Sleep Station – Runaway Elba-1

Sleep Station
Runaway Elba-1

Do you like robots? Me, too. Do you like concept albums? Me neither. Actually, I like concept albums sometimes, but it requires a great band to truly make it successful. Sleep Station’s sophomore release, Runaway Elba-1, is a concept album. And since Sleep Station isn’t unanimously considered a “great” band (yet), I was worried about what they had to offer. Fortunately, the band doesn’t go overboard with the whole concept, which is a very good thing. So what exactly is the concept of the album? Well, it’s a loose story about the late Ellis Booffar falling in love with Elba-1, a robot created by Booffar. Cute, huh?
Sleep Station has been compared to bands ranging from Mercury Rev and Air to the Beatles and Flaming Lips. The thing is, it’s really hard to compare them to any band. It’s actually pretty strange; the band pride themselves on not being the future of music, but rather the music of the present. So their music isn’t all that original. Just think ready-made song structures and cookie-cutter chord progressions.
Elba-1 is an amalgam of songs, ranging from pop-rock to fragile acoustic numbers. Each song has a 60s, 70s pop feel to it. This can be credited to singer/guitarist/songwriter David Debiak. His voice has a modest tone that floats above the sweet guitar sounds; and the melodies that he creates are insanely catchy.
“Frustrations of Leaving” may be the strongest song on the album. Its dragging demeanor and plaintive vocals soar above the beautiful minor and major-seventh guitar chords. Even an ambient sound is injected into the track, propelling the song further than any other track on the album. “For You” is equally strong: Delicate harmonies and reverb-drenched instruments nourish the album with a dream-like quality.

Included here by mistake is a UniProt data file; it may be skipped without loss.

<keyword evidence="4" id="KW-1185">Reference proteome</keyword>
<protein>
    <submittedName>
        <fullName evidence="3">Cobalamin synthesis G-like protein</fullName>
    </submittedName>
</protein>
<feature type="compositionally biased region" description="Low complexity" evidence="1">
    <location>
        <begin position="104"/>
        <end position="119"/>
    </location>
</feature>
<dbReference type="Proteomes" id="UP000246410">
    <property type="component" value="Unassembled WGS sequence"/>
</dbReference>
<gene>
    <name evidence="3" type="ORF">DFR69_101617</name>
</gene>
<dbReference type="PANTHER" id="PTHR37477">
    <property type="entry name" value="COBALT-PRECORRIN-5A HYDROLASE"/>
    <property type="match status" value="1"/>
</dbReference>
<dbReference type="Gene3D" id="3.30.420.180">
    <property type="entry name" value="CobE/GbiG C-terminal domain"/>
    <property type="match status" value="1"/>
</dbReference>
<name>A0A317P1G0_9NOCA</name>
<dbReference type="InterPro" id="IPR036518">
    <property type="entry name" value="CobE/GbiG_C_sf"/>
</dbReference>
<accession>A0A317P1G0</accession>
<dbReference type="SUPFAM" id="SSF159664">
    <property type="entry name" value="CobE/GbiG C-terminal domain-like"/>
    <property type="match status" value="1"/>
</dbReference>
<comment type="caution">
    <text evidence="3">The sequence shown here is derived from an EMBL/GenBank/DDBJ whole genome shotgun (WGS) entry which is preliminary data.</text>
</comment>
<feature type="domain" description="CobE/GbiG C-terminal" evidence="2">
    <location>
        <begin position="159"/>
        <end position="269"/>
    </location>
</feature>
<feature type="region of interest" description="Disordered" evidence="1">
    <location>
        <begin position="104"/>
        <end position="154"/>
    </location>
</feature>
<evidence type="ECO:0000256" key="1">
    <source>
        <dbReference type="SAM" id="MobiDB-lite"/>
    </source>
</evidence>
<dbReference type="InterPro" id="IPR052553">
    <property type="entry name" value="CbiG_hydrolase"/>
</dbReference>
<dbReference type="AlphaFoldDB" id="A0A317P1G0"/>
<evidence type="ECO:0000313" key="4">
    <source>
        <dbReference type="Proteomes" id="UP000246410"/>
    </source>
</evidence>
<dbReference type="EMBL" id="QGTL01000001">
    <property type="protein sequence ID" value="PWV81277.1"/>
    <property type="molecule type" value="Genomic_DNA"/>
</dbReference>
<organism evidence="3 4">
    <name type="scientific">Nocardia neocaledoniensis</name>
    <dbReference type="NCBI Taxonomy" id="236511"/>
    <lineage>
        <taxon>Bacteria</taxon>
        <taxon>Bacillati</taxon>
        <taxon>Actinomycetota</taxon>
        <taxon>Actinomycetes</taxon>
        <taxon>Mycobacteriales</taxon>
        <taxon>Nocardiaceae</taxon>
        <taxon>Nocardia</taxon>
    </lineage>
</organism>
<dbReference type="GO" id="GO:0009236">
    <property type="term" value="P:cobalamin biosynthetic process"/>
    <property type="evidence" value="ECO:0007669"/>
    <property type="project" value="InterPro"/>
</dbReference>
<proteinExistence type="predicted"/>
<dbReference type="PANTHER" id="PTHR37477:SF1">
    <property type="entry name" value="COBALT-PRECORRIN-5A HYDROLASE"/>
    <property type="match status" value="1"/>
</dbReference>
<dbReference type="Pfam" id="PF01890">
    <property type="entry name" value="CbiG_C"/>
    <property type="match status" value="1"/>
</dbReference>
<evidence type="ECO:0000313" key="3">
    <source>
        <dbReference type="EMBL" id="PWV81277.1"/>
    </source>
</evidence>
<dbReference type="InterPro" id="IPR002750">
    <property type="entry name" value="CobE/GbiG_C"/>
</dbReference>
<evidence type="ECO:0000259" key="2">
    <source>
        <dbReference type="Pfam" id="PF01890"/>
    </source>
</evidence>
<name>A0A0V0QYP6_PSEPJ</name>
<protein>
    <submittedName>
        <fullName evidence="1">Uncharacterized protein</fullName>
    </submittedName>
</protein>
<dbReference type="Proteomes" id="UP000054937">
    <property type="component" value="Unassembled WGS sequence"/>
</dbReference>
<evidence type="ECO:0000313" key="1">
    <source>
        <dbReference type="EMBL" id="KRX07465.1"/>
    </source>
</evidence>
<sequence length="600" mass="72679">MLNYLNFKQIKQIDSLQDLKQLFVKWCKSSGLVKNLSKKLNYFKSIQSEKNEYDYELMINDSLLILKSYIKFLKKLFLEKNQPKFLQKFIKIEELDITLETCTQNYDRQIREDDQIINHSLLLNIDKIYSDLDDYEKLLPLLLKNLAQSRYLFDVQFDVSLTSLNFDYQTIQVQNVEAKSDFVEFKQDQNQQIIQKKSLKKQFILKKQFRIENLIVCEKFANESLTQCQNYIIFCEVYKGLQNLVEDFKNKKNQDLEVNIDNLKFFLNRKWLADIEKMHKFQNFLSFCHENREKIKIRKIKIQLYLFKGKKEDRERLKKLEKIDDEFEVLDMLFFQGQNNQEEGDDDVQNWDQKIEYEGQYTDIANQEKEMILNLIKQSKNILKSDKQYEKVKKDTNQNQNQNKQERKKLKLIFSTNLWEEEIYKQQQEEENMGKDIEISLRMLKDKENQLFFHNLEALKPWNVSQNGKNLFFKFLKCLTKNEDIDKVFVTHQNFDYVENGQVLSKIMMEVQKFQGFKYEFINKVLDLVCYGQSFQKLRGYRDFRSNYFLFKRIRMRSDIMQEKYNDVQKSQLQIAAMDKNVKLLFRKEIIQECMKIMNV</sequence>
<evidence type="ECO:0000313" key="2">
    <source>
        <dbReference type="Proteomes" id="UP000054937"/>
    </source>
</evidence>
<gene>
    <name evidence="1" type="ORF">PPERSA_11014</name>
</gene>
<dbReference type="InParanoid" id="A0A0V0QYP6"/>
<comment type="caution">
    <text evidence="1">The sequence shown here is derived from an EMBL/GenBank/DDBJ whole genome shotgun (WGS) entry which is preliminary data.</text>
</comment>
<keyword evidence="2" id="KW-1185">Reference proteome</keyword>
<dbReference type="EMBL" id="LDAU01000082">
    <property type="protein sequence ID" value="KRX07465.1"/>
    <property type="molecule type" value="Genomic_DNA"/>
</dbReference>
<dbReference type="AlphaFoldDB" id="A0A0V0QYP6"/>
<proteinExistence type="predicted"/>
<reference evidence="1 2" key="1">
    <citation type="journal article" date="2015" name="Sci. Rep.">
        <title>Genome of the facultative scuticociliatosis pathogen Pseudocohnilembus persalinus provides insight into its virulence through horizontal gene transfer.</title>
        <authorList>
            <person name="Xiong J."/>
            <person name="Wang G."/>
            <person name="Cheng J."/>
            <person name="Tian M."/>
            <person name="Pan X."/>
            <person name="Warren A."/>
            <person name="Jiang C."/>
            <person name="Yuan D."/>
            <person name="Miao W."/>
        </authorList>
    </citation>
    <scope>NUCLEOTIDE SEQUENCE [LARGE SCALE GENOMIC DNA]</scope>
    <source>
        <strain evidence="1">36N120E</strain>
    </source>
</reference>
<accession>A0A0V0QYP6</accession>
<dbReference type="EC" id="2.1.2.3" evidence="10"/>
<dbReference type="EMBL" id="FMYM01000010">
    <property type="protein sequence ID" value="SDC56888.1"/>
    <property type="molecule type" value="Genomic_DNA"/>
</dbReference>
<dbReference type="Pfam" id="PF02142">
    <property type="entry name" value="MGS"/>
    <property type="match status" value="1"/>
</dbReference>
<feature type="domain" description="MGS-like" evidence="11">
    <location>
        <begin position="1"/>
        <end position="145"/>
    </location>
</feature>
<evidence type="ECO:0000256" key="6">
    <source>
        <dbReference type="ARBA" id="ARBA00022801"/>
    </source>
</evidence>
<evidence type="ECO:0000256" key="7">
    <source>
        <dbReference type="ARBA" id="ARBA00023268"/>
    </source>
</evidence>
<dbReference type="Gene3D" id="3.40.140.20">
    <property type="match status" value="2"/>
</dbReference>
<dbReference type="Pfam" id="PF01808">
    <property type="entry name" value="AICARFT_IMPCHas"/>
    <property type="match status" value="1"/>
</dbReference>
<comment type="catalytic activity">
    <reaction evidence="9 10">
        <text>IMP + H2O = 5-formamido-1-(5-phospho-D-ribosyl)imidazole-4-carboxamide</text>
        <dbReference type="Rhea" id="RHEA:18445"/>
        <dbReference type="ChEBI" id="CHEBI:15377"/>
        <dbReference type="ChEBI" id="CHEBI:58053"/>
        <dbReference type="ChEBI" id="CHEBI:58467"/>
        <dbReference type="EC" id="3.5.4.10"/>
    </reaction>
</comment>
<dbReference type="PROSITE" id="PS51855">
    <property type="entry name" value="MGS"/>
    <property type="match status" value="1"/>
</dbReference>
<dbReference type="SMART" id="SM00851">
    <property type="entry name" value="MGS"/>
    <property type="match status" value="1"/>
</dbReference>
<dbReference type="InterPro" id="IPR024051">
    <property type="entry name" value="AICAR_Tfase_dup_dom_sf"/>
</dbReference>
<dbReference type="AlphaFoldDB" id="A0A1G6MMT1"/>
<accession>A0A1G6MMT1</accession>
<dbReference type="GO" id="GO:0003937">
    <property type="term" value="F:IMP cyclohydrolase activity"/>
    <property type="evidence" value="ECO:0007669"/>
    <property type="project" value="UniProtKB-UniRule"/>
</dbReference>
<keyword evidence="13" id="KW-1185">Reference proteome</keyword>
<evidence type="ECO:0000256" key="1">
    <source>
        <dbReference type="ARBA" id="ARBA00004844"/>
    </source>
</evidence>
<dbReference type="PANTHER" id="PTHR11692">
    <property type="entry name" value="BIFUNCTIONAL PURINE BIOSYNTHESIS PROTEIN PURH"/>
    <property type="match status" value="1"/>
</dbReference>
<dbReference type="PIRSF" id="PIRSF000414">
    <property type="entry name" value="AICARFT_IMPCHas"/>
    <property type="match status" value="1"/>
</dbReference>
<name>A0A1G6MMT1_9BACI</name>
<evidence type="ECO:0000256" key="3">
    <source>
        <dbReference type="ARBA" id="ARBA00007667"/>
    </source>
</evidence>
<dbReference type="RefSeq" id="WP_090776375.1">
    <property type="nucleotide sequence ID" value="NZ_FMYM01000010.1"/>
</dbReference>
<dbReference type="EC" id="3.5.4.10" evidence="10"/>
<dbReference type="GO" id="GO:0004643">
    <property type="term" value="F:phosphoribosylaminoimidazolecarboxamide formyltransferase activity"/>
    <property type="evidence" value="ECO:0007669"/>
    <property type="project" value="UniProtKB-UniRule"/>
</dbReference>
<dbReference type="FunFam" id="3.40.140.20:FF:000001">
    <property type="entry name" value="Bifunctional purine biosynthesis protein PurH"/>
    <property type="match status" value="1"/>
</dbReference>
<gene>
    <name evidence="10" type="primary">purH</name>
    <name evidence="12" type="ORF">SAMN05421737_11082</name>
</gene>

The album’s strength derives from the intimacy of the acoustic guitar, while the louder songs usually detract from the flowing, personal nature of the album. “Chicago” appears twice on the album; one is an acoustic number, the other is a full band rocker. As with most of the album, the acoustic version is much better. Though “Karen 1%” adds needed variety, it is the weakest song on the album. It has a great Michael Stipe impersonation, though. Any of the acoustic songs could have fit nicely in Cameron Crowe’s Almost Famous.
As far as instrumentation, the band is tighter than my neighbor’s braces, but it wouldn’t hurt to add a little more personality. Aside from Debiak, the rest of the band does not add a whole lot of personality, leaving an indifferent feeling about the amount of talent the band possess.
When it comes down to it, Elba-1 is a surprisingly great listen. I found it very easy to listen to repeatedly, which is odd for me since I’m partial to experimental noodling. Usually it’s those experimental albums that have lasting ability, but this album has the ability to keep its freshness without relying on gimmicks and alien sounds. It’s times like these when I have a renewed faith in simple, rock music that deal with robots.